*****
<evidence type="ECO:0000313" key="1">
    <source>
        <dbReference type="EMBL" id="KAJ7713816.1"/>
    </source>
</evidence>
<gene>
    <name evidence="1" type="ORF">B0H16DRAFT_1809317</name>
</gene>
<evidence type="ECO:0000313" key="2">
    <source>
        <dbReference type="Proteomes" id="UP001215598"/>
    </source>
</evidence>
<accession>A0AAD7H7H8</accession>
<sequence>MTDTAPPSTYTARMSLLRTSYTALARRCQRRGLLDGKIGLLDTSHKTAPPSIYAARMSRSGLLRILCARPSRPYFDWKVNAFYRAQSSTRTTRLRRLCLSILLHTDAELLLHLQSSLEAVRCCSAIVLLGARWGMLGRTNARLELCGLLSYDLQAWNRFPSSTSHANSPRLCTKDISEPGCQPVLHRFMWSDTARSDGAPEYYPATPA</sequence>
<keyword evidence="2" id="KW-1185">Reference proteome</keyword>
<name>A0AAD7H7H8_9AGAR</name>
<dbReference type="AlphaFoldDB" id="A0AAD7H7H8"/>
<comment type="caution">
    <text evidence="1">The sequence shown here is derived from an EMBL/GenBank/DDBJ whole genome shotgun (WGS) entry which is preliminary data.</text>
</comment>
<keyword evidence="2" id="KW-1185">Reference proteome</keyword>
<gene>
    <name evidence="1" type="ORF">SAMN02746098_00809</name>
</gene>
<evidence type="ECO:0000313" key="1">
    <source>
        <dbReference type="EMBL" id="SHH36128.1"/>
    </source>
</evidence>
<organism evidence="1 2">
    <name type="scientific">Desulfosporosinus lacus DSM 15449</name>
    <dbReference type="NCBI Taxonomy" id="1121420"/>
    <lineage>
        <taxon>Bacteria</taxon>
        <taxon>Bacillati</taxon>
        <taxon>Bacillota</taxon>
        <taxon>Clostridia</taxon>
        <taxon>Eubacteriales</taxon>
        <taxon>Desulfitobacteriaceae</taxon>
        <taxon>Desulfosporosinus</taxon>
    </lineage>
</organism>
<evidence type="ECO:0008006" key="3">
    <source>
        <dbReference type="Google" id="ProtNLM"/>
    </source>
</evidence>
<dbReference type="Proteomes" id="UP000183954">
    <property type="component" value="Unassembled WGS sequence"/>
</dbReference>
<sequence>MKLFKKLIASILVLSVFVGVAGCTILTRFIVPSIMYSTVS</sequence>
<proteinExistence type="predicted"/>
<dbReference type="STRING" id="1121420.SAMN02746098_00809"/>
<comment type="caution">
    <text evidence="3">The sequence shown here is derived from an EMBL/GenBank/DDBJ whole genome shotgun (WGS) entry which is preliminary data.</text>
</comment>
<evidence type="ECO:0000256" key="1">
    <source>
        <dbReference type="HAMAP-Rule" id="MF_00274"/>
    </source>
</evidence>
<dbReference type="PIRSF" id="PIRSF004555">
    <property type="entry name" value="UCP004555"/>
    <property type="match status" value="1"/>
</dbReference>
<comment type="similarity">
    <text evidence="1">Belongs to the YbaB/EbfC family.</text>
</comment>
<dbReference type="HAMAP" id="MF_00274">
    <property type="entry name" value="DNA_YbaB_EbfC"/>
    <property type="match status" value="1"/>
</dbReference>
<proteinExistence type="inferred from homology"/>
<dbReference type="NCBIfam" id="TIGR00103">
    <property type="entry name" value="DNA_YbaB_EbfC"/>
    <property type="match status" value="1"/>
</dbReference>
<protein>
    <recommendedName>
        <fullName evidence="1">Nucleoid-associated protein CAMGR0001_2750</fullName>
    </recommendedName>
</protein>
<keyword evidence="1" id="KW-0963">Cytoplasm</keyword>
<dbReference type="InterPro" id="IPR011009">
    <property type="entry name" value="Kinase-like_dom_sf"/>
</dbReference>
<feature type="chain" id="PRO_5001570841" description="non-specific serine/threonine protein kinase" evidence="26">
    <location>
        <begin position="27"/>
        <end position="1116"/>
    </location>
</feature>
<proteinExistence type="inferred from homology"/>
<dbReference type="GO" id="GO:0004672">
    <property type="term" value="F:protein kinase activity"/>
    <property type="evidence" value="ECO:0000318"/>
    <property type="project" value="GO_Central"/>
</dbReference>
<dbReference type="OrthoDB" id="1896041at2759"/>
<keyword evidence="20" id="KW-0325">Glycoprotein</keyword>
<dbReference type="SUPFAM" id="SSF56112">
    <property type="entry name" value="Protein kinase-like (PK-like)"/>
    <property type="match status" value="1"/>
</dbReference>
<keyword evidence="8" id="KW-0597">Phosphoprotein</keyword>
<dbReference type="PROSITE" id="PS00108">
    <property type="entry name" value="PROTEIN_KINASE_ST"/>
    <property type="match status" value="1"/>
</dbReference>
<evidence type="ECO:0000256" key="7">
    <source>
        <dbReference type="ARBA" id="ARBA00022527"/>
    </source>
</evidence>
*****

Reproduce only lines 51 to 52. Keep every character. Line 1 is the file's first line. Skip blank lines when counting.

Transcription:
</dbReference>
<sequence>MKLFKKLIASILVLSVFVGVAGCTILTRFIVPSIMYSTVS</sequence>